StructuredText has been found to be extremely useful, however, a number of shortcomings have become apparent with the current implementation:
- Not everyone likes the ClassicStructuredTextRules, and it is too hard to change the rules used.
- It is too hard to produce different kinds of output, other than the existing HTML (and MML) output.
- Structuring and formatting are combined in such a way that the structuring information used to create the output is lost after processing. It would be useful to make the structure more accessible.
Provide a new implementation of StructuredText that addresses the above problems by satisfying the following goals:
- Make it much easier to adapt StructuredText to support different structuring rules and output options.
- Increase the maintainability of the StructuredText software.
- Provide a DOM interface to parsed StructuredText. *How do we plan to do this? It seems we would need some kind of NameSpace? to allow DOM addressibility, whereas currently StructuredText's structures are unnamed. Does providing a NameSpace? perhaps violate StructuredTextZen, or is that a nonissue since StructuredTextUsers won't see the DOM interface? --[zigg]?*
- Backward compatibility for products that depend on the current implementation of StructuredText
This project will have essentially the same scope as the original structured text project, which is to provide a Python-level interface for managing structured texts. Higher-level applications and interfaces (e.g. Wiki pages or Zope editing interfaces) are outside the scope of this effort.
- A new StructuredText package with the capabilities described above
- Documentation of the StructuredTextRules as implemented by the package
- gvanrossum (Mar 29, 2001 7:12 pm; Comment #1)
- This vision, and the whole project, seems almost exclusively focused on fixing the ST software architecture, and not on fixing the rules. A current doc-sig discussion suggests that many of the problems with ST lie in the ClassicStructuredTextRules.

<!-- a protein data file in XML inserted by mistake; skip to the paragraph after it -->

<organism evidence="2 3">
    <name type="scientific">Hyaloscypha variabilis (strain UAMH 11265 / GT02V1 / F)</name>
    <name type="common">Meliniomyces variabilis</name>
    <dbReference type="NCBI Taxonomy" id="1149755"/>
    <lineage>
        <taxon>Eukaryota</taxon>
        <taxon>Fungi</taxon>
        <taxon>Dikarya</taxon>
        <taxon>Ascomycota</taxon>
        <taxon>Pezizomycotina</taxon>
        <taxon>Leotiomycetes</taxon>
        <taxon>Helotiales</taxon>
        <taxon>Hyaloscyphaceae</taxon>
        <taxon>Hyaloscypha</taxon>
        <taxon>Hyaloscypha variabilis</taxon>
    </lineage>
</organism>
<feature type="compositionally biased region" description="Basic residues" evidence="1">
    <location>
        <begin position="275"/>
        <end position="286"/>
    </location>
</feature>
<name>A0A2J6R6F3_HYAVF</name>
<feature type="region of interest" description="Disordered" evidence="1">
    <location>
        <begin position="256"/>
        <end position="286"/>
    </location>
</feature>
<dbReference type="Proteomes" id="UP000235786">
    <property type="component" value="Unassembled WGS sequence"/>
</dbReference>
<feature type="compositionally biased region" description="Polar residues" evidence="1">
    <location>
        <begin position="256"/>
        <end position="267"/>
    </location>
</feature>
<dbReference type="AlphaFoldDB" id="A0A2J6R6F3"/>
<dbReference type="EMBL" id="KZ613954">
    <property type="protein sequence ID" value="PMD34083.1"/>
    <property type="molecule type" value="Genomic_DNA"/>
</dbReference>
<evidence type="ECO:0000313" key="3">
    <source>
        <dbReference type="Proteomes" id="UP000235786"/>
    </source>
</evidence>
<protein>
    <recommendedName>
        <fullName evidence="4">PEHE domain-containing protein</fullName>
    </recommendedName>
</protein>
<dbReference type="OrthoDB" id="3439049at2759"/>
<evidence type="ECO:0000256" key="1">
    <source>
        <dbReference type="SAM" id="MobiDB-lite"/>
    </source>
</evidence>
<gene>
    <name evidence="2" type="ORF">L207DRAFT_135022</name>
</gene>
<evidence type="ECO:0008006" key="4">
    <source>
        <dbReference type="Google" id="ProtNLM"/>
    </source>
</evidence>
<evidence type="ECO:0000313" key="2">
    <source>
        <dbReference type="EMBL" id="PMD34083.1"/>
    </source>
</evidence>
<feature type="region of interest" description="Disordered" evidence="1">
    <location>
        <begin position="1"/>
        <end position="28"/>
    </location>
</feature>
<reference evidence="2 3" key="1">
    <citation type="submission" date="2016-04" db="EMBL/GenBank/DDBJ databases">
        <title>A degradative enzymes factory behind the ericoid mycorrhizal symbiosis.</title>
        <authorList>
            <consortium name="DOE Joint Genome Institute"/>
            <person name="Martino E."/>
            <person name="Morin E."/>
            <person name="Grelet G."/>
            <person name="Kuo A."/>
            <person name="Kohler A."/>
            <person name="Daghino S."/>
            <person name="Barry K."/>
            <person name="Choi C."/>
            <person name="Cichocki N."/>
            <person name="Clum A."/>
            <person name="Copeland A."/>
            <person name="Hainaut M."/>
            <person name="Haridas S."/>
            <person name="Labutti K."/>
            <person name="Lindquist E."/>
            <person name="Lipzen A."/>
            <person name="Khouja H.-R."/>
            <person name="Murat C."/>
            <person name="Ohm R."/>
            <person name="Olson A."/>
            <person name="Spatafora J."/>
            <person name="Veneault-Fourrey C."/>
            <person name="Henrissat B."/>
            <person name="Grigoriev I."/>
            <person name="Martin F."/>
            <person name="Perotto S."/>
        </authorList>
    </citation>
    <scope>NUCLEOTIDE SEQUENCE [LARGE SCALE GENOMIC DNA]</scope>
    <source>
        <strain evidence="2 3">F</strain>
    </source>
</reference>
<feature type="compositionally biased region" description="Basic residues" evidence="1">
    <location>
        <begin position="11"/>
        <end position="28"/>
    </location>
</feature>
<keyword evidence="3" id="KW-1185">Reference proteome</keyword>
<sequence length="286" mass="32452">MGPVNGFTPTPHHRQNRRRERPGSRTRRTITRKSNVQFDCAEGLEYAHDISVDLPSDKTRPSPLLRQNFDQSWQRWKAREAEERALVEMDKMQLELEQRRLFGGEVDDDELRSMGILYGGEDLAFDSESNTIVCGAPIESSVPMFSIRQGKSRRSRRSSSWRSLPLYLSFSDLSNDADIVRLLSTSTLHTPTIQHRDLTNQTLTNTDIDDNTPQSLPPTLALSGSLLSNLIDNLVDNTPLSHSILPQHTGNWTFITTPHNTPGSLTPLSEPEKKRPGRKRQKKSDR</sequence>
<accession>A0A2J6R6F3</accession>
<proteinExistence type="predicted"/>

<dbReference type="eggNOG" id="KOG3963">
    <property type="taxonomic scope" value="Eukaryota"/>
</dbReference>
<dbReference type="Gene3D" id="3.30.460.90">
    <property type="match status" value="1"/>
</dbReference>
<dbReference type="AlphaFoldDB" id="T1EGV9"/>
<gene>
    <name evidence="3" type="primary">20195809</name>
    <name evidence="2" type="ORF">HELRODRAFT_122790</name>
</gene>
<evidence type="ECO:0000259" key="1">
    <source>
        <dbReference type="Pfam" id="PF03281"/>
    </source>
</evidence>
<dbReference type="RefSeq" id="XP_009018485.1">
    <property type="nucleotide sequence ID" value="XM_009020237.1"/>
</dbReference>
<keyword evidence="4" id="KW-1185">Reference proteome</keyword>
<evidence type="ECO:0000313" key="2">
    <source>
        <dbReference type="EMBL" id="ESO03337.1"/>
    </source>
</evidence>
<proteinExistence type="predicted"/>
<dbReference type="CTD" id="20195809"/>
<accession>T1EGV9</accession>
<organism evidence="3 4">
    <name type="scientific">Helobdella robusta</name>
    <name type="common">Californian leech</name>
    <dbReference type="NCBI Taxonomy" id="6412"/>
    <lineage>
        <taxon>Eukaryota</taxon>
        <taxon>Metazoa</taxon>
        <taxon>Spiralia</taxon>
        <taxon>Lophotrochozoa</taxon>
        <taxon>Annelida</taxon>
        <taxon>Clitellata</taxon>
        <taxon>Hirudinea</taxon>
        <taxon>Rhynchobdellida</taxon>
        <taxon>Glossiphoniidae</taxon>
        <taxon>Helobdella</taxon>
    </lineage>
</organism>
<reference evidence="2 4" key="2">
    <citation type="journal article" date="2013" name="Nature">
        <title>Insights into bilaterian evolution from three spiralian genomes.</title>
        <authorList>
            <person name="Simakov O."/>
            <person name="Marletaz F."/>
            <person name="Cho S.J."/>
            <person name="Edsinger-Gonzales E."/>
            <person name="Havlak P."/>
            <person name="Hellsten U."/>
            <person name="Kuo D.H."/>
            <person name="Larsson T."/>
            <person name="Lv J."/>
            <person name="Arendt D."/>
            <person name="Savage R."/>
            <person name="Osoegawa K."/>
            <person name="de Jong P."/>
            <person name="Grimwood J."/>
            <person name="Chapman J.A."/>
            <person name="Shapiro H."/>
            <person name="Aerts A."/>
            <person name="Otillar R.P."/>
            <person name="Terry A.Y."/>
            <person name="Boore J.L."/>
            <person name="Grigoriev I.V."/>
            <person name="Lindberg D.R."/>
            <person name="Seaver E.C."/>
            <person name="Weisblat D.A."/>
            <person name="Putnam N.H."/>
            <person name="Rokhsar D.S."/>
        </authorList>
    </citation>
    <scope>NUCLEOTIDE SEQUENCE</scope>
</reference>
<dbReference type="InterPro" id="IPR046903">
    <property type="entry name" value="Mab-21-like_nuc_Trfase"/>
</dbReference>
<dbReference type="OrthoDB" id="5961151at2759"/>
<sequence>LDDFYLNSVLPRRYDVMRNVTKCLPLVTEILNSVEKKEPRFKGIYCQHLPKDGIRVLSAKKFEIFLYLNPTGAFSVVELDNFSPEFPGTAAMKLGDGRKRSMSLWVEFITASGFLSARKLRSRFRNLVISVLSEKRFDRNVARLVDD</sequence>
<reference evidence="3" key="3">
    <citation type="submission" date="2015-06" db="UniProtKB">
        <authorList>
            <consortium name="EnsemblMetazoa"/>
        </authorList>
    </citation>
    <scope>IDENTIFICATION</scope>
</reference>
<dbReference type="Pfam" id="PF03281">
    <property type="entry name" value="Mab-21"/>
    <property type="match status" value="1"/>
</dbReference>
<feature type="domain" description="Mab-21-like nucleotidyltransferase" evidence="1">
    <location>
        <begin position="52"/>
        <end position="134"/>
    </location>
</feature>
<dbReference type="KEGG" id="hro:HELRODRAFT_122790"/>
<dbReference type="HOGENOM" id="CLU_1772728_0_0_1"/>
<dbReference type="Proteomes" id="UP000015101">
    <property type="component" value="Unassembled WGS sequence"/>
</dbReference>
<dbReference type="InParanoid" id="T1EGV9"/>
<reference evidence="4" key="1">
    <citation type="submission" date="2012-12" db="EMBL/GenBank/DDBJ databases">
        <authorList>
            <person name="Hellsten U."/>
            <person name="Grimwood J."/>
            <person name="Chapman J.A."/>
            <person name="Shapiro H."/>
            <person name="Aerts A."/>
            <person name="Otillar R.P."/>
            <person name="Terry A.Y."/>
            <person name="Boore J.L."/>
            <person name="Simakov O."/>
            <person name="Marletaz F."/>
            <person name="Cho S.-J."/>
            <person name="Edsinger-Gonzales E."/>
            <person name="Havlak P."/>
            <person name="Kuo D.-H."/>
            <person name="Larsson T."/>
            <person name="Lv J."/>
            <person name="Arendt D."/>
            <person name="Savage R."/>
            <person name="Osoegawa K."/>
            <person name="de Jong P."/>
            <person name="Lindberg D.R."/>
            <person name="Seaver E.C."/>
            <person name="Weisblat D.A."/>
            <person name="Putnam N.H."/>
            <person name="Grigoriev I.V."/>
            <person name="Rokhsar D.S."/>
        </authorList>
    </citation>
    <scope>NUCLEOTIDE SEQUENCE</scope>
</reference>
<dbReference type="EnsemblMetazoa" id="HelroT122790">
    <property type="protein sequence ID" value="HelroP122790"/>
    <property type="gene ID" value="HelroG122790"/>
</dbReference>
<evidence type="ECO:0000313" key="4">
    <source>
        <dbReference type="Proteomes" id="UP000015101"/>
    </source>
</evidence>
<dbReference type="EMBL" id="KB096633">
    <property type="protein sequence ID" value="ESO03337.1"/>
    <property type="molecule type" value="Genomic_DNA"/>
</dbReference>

- aexl (Jan 2, 2003 4:49 pm; Comment #2) Editor Remark Requested
- this topic is parallel to many wiki discussions.
my conclusions are:
- different structured text / wiki notations will evolve and users will pick the elements they need
- some intermediate format will evolve, most probably an xml app
so in my opinion the way to go is
- make the structured text engine more generic, a keyword for this is the "Recursive-Descent-Parser", examples are Yapps , kwParsing , TPG
- store the text in parsed xml (e.g. xhtml)
- render the text with xslt or some other declarative transformation
now some questions come into our mind:
- performance: a generic parsing solution has its costs. but: parsing happens just once, the stored data is pre-parsed and rendering is quite cheap.
- proof of inversion correctness: of course the rendering and the parsing process must satisfy r(p(x))=x and p(r(y))=y. the use of appropriate declarative descriptions for the parsing (Recursive-Descent grammar) and rendering (xslt) process makes this feasible.
this proposal has some more payoffs:
- rendering content can be done in different ways (html, wap, xml, stx, ...)
- dom comes in for free with an xml format
- controlled editing: for many content maintainers this is an important point. example: authors should be able to use heading, links and images to write a magazine article, but not suffer from the temptation to use all the other fancy markup. this feature comes in for free if we customize the parser.
- the xml can be checked for conformance with xml schema (controlled editing!)
- xml content allows easy migration to wysiwyg editors like xopus ( which allows controlled editing governed by a xml schema!)
puh, when i started i thought to write "two sentences"...